Morena presented the initiative to pay social pensions to Mexican seniors living abroad
Deputy Manuel Alejandro Robles Gómez (Morena) presented an initiative proposing a reform of Article 4 of the Constitution Lowering the age at which older adults can receive a pension from the Mexican state from 68 to 65 years.
Likewise, so that they have access to the federal government’s social program, regardless of whether they live in the country or not.
“People over 65 years old You are entitled to a non-contributory pension from the state in accordance with the conditions established by law. regardless of where they live, even outside the country’s borders,” says the reform proposal.
Deputy Robles Gómez pointed out that building a more egalitarian country requires building an inclusive society “in which all the social groups that make up our Mexico fit in and do not exclude, forget or make them invisible.”
“For this reason, pension protection for older adults must be expanded so that Mexicans in this situation who do not reside in our country can also exercise this right.” When it comes to rights, we must be ambitious and always try to respect the principle of progressiveness,” he specified in his proposal.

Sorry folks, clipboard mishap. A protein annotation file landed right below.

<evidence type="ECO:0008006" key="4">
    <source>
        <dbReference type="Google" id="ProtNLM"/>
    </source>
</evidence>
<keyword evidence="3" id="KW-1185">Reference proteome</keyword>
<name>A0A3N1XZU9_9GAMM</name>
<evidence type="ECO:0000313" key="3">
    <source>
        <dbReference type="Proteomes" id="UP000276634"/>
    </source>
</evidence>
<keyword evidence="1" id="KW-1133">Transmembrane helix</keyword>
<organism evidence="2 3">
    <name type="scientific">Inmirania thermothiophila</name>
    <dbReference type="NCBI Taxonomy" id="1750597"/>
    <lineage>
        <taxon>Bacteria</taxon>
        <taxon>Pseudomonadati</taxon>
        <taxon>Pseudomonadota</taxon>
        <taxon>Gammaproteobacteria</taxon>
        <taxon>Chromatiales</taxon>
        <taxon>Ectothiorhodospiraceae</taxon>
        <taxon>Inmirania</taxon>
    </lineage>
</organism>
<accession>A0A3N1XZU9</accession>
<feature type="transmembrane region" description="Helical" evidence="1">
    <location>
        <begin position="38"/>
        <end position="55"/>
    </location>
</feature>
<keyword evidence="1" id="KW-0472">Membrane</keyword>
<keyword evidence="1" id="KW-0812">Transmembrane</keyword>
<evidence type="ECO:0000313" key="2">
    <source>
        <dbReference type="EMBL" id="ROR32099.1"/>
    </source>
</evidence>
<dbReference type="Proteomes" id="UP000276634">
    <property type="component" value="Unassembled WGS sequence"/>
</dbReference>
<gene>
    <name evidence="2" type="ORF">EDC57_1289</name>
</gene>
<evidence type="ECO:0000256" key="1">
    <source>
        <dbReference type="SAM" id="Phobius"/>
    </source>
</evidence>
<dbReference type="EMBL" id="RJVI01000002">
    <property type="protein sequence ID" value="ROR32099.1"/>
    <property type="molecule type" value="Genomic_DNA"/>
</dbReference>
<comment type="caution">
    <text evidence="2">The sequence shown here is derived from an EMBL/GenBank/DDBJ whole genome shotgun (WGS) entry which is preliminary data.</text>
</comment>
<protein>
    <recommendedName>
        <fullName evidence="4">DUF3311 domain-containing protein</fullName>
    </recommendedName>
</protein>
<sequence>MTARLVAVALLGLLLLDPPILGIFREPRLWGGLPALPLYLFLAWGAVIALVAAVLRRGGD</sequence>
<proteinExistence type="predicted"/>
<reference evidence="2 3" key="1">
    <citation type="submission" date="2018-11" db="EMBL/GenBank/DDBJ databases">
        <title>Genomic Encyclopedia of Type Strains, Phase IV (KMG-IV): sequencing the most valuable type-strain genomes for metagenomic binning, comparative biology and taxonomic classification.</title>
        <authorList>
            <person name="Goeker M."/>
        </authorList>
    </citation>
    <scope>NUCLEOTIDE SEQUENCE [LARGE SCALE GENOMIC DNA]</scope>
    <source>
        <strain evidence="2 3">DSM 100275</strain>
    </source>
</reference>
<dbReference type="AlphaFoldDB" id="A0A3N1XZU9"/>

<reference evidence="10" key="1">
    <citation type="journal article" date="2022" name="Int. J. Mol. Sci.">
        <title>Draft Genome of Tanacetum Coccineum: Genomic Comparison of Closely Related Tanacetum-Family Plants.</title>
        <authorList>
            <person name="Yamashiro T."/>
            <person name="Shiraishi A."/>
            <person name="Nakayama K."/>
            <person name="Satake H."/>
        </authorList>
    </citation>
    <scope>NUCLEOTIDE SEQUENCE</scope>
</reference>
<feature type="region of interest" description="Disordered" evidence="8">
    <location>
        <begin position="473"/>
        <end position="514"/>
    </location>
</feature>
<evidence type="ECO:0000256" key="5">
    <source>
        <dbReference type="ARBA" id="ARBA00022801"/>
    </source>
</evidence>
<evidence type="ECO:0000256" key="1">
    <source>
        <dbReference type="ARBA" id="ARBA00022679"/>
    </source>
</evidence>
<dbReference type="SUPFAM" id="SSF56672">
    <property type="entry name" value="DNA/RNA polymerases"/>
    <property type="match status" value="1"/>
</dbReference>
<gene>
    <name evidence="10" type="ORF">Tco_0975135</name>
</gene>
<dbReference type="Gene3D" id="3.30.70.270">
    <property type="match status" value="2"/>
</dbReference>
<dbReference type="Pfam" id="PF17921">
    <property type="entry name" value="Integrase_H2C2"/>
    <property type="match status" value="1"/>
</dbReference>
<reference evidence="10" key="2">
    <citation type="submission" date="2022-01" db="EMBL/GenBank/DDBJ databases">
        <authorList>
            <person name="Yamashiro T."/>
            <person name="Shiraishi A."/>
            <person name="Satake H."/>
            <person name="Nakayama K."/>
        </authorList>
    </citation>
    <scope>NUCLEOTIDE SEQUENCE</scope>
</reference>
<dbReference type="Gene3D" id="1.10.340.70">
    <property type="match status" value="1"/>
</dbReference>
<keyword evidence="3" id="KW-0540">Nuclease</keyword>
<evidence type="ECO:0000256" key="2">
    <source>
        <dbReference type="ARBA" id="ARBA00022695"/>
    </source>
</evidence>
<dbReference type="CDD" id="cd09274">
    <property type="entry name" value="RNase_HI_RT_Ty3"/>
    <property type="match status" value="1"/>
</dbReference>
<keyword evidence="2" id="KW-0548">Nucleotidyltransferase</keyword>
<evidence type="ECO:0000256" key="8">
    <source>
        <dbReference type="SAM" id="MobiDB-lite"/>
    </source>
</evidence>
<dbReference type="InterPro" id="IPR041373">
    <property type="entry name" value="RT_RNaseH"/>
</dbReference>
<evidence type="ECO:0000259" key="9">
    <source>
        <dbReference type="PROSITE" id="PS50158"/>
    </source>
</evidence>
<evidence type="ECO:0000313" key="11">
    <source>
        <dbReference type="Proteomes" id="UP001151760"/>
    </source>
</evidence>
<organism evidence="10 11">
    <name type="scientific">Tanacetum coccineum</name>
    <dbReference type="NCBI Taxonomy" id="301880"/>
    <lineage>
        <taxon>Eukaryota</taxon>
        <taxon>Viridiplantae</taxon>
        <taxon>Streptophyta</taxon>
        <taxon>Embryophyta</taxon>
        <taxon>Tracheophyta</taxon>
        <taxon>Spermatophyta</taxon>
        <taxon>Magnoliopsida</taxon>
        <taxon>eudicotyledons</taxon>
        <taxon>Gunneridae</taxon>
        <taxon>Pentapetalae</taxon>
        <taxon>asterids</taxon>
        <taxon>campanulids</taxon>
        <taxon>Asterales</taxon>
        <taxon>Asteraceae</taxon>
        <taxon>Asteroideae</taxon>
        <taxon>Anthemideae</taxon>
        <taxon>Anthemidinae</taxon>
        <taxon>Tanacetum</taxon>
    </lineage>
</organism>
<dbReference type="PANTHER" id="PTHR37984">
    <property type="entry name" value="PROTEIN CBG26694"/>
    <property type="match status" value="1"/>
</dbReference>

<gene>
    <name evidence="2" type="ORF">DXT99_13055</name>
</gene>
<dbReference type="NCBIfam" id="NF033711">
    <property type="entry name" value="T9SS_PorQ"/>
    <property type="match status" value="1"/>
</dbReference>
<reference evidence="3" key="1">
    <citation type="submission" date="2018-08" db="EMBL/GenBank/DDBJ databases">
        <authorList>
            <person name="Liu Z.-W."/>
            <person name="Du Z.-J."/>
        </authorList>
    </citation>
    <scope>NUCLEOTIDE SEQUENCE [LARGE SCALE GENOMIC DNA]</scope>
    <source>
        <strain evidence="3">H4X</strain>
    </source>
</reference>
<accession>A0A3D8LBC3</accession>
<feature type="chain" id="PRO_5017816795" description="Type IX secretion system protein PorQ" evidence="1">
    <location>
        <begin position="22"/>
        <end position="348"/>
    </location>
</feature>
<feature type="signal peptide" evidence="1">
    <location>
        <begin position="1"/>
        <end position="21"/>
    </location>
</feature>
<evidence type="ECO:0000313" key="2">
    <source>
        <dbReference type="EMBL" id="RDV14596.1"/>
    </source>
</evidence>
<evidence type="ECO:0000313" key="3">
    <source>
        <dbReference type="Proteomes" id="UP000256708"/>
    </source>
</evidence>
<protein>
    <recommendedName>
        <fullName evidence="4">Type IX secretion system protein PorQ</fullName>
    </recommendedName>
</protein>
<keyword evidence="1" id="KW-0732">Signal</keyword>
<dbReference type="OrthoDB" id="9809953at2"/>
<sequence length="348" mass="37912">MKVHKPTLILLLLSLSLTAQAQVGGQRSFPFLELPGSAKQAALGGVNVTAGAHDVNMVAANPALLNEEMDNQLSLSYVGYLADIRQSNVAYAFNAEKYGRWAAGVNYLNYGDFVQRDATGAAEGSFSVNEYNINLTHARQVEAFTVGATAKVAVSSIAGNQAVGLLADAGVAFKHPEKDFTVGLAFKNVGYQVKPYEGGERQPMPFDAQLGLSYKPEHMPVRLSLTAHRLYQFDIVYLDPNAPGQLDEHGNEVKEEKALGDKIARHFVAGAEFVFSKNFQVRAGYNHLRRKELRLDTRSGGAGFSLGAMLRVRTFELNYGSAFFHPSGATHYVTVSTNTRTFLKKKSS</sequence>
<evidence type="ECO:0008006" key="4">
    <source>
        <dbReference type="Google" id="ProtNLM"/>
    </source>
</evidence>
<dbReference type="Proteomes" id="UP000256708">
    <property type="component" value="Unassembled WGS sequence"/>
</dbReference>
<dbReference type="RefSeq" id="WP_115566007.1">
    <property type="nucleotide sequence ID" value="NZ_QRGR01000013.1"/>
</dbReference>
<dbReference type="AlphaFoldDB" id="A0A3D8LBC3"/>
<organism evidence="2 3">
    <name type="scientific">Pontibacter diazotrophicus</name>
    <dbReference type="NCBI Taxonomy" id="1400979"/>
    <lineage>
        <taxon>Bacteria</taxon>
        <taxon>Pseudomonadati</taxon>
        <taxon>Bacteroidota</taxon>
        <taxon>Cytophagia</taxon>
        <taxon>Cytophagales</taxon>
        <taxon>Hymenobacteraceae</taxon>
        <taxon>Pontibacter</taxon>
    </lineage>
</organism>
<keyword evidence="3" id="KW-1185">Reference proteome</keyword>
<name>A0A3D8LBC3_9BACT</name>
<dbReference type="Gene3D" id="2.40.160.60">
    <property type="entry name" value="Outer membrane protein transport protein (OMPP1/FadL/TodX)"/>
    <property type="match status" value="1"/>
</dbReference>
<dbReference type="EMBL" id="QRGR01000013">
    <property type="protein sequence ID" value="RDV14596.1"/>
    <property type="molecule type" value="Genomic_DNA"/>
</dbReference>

Senior citizens’ pensions currently benefit 11.5 million people and according to the proposals of the 2024 Economic Package, it has increased its budget 7.4 times since 2018, when 1,160 pesos were granted every two months, to 4,800 pesos in 2023. In 2024, the amount will increase by 25% compared to last year and will remain at 6,000 pesos every two months.
Despite it, The Morena bench in the Chamber of Deputies has refused to lower the age to 60 years so that an older adult can receive a free pension from the Mexican State, as proposed by the virtual candidate of the Frente Amplio por México, Xóchitl Gálvez, on September 2, 2023.
Deputy Aleida Alavez, Deputy Coordinator of the Morena Bank in the Chamber of Deputies, He pointed out that Senator Gálvez’s proposal was demagogic and that there were no resources for it.
For his part, coordinator Ignacio Mier agreed that Xóchitl Gálvez’s proposal was not feasible and that the social program could conflict with contributory pensions.
“A reduction to 60 would mean a specific review. We must not forget that the economically active population is the percentage of people aged 60 to 65 who are employed is very high, so there could be contradictions between contributory pensions and social pensions,” he commented on September 5.